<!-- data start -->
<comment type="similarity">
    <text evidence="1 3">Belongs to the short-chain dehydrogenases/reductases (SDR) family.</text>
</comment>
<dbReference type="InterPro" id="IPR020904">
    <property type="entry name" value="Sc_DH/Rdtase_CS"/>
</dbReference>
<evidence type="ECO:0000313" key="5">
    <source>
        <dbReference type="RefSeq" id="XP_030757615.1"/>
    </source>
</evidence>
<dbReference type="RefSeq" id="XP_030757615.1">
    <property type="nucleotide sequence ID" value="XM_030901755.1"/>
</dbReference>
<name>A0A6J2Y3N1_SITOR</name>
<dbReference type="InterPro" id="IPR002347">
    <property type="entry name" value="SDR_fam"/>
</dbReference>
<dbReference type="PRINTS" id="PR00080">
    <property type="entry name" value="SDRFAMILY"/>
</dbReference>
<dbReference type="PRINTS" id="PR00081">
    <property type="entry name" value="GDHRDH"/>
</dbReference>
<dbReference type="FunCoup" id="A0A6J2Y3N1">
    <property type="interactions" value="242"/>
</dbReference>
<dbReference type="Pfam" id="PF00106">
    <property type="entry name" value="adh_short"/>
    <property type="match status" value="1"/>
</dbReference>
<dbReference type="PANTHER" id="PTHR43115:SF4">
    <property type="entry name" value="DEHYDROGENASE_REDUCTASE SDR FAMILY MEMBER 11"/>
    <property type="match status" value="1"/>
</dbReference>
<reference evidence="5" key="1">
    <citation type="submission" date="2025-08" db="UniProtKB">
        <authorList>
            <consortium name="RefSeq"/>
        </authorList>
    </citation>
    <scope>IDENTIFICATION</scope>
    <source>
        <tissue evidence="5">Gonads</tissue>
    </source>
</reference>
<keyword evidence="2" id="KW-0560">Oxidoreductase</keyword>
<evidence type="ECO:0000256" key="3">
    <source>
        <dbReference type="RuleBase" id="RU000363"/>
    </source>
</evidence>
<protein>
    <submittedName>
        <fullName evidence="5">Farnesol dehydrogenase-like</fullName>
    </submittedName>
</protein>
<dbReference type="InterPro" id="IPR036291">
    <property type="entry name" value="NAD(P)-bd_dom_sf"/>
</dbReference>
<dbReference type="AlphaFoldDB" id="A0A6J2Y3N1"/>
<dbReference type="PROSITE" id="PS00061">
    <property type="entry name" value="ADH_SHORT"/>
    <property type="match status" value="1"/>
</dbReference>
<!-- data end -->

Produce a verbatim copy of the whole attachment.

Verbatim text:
<comment type="similarity">
    <text evidence="1 3">Belongs to the short-chain dehydrogenases/reductases (SDR) family.</text>
</comment>
<dbReference type="InterPro" id="IPR020904">
    <property type="entry name" value="Sc_DH/Rdtase_CS"/>
</dbReference>
<evidence type="ECO:0000313" key="5">
    <source>
        <dbReference type="RefSeq" id="XP_030757615.1"/>
    </source>
</evidence>
<dbReference type="RefSeq" id="XP_030757615.1">
    <property type="nucleotide sequence ID" value="XM_030901755.1"/>
</dbReference>
<name>A0A6J2Y3N1_SITOR</name>
<dbReference type="InterPro" id="IPR002347">
    <property type="entry name" value="SDR_fam"/>
</dbReference>
<dbReference type="PRINTS" id="PR00080">
    <property type="entry name" value="SDRFAMILY"/>
</dbReference>
<dbReference type="PRINTS" id="PR00081">
    <property type="entry name" value="GDHRDH"/>
</dbReference>
<dbReference type="FunCoup" id="A0A6J2Y3N1">
    <property type="interactions" value="242"/>
</dbReference>
<dbReference type="Pfam" id="PF00106">
    <property type="entry name" value="adh_short"/>
    <property type="match status" value="1"/>
</dbReference>
<dbReference type="PANTHER" id="PTHR43115:SF4">
    <property type="entry name" value="DEHYDROGENASE_REDUCTASE SDR FAMILY MEMBER 11"/>
    <property type="match status" value="1"/>
</dbReference>
<reference evidence="5" key="1">
    <citation type="submission" date="2025-08" db="UniProtKB">
        <authorList>
            <consortium name="RefSeq"/>
        </authorList>
    </citation>
    <scope>IDENTIFICATION</scope>
    <source>
        <tissue evidence="5">Gonads</tissue>
    </source>
</reference>
<keyword evidence="2" id="KW-0560">Oxidoreductase</keyword>
<evidence type="ECO:0000256" key="3">
    <source>
        <dbReference type="RuleBase" id="RU000363"/>
    </source>
</evidence>
<protein>
    <submittedName>
        <fullName evidence="5">Farnesol dehydrogenase-like</fullName>
    </submittedName>
</protein>
<dbReference type="InterPro" id="IPR036291">
    <property type="entry name" value="NAD(P)-bd_dom_sf"/>
</dbReference>
<dbReference type="AlphaFoldDB" id="A0A6J2Y3N1"/>
<dbReference type="PROSITE" id="PS00061">
    <property type="entry name" value="ADH_SHORT"/>
    <property type="match status" value="1"/>
</dbReference>